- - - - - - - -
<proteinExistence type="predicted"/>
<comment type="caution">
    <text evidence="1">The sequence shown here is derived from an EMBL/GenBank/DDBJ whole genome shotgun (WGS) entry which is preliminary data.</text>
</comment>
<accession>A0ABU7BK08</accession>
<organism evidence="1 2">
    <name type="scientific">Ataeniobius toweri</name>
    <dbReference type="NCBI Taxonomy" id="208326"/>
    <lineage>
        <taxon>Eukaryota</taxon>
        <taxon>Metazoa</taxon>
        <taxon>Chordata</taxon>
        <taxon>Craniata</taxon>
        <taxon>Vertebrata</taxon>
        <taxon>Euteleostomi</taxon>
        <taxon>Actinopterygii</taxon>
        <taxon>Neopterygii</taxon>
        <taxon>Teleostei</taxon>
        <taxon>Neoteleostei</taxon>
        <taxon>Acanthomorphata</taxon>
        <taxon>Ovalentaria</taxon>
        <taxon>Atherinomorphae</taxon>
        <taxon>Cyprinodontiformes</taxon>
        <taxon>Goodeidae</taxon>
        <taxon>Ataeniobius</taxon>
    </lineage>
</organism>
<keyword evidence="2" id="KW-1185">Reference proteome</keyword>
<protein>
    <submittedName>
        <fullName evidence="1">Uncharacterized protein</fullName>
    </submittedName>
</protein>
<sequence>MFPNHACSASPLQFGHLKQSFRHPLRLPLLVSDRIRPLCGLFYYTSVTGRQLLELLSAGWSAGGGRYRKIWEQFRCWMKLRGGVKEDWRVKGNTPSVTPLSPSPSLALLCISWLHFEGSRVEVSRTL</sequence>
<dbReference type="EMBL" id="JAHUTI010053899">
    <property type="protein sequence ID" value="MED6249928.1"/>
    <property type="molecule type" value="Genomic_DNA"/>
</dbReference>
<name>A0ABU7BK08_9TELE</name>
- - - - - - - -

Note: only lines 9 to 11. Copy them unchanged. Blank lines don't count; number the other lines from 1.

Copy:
    <lineage>
        <taxon>Eukaryota</taxon>
        <taxon>Metazoa</taxon>